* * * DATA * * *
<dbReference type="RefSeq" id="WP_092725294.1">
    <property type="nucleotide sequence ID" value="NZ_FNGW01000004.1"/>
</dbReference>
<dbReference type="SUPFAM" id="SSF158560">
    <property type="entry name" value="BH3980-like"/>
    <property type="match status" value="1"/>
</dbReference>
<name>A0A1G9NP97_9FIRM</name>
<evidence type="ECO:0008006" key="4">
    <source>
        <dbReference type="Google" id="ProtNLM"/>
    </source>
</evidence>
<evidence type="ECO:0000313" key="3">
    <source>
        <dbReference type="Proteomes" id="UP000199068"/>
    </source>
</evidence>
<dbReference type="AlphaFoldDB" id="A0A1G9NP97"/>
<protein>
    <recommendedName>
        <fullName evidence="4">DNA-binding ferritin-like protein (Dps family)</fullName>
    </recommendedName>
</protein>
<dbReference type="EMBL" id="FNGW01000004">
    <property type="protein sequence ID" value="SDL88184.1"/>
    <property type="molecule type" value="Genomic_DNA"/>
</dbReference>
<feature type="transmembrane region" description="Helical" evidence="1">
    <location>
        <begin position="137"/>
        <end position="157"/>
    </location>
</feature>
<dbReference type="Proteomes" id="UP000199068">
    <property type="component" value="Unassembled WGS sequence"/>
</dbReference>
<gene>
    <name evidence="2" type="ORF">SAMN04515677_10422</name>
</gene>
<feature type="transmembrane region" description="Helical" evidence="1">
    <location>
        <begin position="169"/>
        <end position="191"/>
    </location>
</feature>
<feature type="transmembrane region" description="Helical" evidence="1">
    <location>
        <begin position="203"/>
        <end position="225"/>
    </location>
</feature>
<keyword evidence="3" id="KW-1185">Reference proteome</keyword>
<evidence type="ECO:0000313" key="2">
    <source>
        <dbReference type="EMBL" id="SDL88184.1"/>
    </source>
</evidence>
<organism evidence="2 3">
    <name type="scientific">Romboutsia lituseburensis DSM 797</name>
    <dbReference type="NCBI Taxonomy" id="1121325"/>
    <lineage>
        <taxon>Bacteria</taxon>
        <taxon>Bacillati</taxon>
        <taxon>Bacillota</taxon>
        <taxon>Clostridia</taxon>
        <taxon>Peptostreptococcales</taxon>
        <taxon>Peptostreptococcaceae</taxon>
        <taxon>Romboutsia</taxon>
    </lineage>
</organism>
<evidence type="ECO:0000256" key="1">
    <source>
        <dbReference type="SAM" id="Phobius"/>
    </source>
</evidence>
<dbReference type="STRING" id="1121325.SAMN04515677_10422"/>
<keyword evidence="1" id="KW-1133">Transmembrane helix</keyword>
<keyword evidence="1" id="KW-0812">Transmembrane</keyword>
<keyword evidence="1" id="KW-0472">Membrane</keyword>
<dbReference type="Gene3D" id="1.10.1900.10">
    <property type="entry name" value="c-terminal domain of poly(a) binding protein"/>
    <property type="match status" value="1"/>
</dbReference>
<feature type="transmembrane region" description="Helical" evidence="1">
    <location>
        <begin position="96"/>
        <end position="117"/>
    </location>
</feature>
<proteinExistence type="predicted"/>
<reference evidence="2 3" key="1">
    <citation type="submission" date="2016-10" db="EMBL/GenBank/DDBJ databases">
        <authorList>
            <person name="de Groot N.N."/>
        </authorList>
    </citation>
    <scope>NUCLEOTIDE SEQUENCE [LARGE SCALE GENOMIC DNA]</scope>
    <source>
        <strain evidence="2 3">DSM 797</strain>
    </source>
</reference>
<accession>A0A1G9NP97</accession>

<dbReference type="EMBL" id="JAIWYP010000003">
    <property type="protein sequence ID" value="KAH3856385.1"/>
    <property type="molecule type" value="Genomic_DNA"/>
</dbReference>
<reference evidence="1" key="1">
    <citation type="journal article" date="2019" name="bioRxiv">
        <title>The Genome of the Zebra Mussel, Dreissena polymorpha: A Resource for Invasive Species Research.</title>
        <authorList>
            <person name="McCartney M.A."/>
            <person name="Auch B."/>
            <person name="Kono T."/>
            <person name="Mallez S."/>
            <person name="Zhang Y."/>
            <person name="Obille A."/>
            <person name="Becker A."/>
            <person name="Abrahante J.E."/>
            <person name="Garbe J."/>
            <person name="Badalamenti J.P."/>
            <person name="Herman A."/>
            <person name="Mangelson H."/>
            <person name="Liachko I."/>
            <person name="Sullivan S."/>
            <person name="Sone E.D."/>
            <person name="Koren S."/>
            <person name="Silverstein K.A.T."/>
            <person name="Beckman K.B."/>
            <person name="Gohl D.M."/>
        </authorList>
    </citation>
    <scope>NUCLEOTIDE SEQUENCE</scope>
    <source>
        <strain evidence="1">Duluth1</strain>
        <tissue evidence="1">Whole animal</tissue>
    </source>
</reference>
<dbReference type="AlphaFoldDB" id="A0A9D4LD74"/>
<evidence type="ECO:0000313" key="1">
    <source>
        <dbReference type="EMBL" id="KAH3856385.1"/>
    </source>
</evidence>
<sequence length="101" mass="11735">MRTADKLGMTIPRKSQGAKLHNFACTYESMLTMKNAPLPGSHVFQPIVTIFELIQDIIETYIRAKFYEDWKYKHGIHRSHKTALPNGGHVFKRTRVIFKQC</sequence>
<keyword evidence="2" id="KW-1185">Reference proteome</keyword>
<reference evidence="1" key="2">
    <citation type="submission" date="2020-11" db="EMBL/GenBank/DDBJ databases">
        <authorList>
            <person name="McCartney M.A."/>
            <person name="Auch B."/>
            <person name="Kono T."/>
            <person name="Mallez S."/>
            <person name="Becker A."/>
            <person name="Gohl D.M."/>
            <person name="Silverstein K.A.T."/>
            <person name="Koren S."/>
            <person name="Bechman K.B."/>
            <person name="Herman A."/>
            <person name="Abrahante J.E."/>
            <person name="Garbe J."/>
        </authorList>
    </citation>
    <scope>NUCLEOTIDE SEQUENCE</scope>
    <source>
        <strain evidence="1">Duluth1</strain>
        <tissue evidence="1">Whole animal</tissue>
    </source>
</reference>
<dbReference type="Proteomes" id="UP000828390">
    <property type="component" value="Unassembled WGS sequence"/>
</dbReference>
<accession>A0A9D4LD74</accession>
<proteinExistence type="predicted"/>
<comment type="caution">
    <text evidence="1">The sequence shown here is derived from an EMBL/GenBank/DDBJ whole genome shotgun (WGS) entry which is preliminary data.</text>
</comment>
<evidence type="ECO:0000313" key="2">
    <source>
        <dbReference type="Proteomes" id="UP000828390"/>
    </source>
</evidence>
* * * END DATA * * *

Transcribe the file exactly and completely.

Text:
<dbReference type="RefSeq" id="WP_092725294.1">
    <property type="nucleotide sequence ID" value="NZ_FNGW01000004.1"/>
</dbReference>
<dbReference type="SUPFAM" id="SSF158560">
    <property type="entry name" value="BH3980-like"/>
    <property type="match status" value="1"/>
</dbReference>
<name>A0A1G9NP97_9FIRM</name>
<evidence type="ECO:0008006" key="4">
    <source>
        <dbReference type="Google" id="ProtNLM"/>
    </source>
</evidence>
<evidence type="ECO:0000313" key="3">
    <source>
        <dbReference type="Proteomes" id="UP000199068"/>
    </source>
</evidence>
<dbReference type="AlphaFoldDB" id="A0A1G9NP97"/>
<protein>
    <recommendedName>
        <fullName evidence="4">DNA-binding ferritin-like protein (Dps family)</fullName>
    </recommendedName>
</protein>
<dbReference type="EMBL" id="FNGW01000004">
    <property type="protein sequence ID" value="SDL88184.1"/>
    <property type="molecule type" value="Genomic_DNA"/>
</dbReference>
<feature type="transmembrane region" description="Helical" evidence="1">
    <location>
        <begin position="137"/>
        <end position="157"/>
    </location>
</feature>
<dbReference type="Proteomes" id="UP000199068">
    <property type="component" value="Unassembled WGS sequence"/>
</dbReference>
<gene>
    <name evidence="2" type="ORF">SAMN04515677_10422</name>
</gene>
<feature type="transmembrane region" description="Helical" evidence="1">
    <location>
        <begin position="169"/>
        <end position="191"/>
    </location>
</feature>
<feature type="transmembrane region" description="Helical" evidence="1">
    <location>
        <begin position="203"/>
        <end position="225"/>
    </location>
</feature>
<keyword evidence="3" id="KW-1185">Reference proteome</keyword>
<evidence type="ECO:0000313" key="2">
    <source>
        <dbReference type="EMBL" id="SDL88184.1"/>
    </source>
</evidence>
<organism evidence="2 3">
    <name type="scientific">Romboutsia lituseburensis DSM 797</name>
    <dbReference type="NCBI Taxonomy" id="1121325"/>
    <lineage>
        <taxon>Bacteria</taxon>
        <taxon>Bacillati</taxon>
        <taxon>Bacillota</taxon>
        <taxon>Clostridia</taxon>
        <taxon>Peptostreptococcales</taxon>
        <taxon>Peptostreptococcaceae</taxon>
        <taxon>Romboutsia</taxon>
    </lineage>
</organism>
<evidence type="ECO:0000256" key="1">
    <source>
        <dbReference type="SAM" id="Phobius"/>
    </source>
</evidence>
<dbReference type="STRING" id="1121325.SAMN04515677_10422"/>
<keyword evidence="1" id="KW-1133">Transmembrane helix</keyword>
<keyword evidence="1" id="KW-0812">Transmembrane</keyword>
<keyword evidence="1" id="KW-0472">Membrane</keyword>
<dbReference type="Gene3D" id="1.10.1900.10">
    <property type="entry name" value="c-terminal domain of poly(a) binding protein"/>
    <property type="match status" value="1"/>
</dbReference>
<feature type="transmembrane region" description="Helical" evidence="1">
    <location>
        <begin position="96"/>
        <end position="117"/>
    </location>
</feature>
<proteinExistence type="predicted"/>
<reference evidence="2 3" key="1">
    <citation type="submission" date="2016-10" db="EMBL/GenBank/DDBJ databases">
        <authorList>
            <person name="de Groot N.N."/>
        </authorList>
    </citation>
    <scope>NUCLEOTIDE SEQUENCE [LARGE SCALE GENOMIC DNA]</scope>
    <source>
        <strain evidence="2 3">DSM 797</strain>
    </source>
</reference>
<accession>A0A1G9NP97</accession>

<dbReference type="EMBL" id="JAIWYP010000003">
    <property type="protein sequence ID" value="KAH3856385.1"/>
    <property type="molecule type" value="Genomic_DNA"/>
</dbReference>
<reference evidence="1" key="1">
    <citation type="journal article" date="2019" name="bioRxiv">
        <title>The Genome of the Zebra Mussel, Dreissena polymorpha: A Resource for Invasive Species Research.</title>
        <authorList>
            <person name="McCartney M.A."/>
            <person name="Auch B."/>
            <person name="Kono T."/>
            <person name="Mallez S."/>
            <person name="Zhang Y."/>
            <person name="Obille A."/>
            <person name="Becker A."/>
            <person name="Abrahante J.E."/>
            <person name="Garbe J."/>
            <person name="Badalamenti J.P."/>
            <person name="Herman A."/>
            <person name="Mangelson H."/>
            <person name="Liachko I."/>
            <person name="Sullivan S."/>
            <person name="Sone E.D."/>
            <person name="Koren S."/>
            <person name="Silverstein K.A.T."/>
            <person name="Beckman K.B."/>
            <person name="Gohl D.M."/>
        </authorList>
    </citation>
    <scope>NUCLEOTIDE SEQUENCE</scope>
    <source>
        <strain evidence="1">Duluth1</strain>
        <tissue evidence="1">Whole animal</tissue>
    </source>
</reference>
<dbReference type="AlphaFoldDB" id="A0A9D4LD74"/>
<evidence type="ECO:0000313" key="1">
    <source>
        <dbReference type="EMBL" id="KAH3856385.1"/>
    </source>
</evidence>
<sequence length="101" mass="11735">MRTADKLGMTIPRKSQGAKLHNFACTYESMLTMKNAPLPGSHVFQPIVTIFELIQDIIETYIRAKFYEDWKYKHGIHRSHKTALPNGGHVFKRTRVIFKQC</sequence>
<keyword evidence="2" id="KW-1185">Reference proteome</keyword>
<reference evidence="1" key="2">
    <citation type="submission" date="2020-11" db="EMBL/GenBank/DDBJ databases">
        <authorList>
            <person name="McCartney M.A."/>
            <person name="Auch B."/>
            <person name="Kono T."/>
            <person name="Mallez S."/>
            <person name="Becker A."/>
            <person name="Gohl D.M."/>
            <person name="Silverstein K.A.T."/>
            <person name="Koren S."/>
            <person name="Bechman K.B."/>
            <person name="Herman A."/>
            <person name="Abrahante J.E."/>
            <person name="Garbe J."/>
        </authorList>
    </citation>
    <scope>NUCLEOTIDE SEQUENCE</scope>
    <source>
        <strain evidence="1">Duluth1</strain>
        <tissue evidence="1">Whole animal</tissue>
    </source>
</reference>
<dbReference type="Proteomes" id="UP000828390">
    <property type="component" value="Unassembled WGS sequence"/>
</dbReference>
<accession>A0A9D4LD74</accession>
<proteinExistence type="predicted"/>
<comment type="caution">
    <text evidence="1">The sequence shown here is derived from an EMBL/GenBank/DDBJ whole genome shotgun (WGS) entry which is preliminary data.</text>
</comment>
<evidence type="ECO:0000313" key="2">
    <source>
        <dbReference type="Proteomes" id="UP000828390"/>
    </source>
</evidence>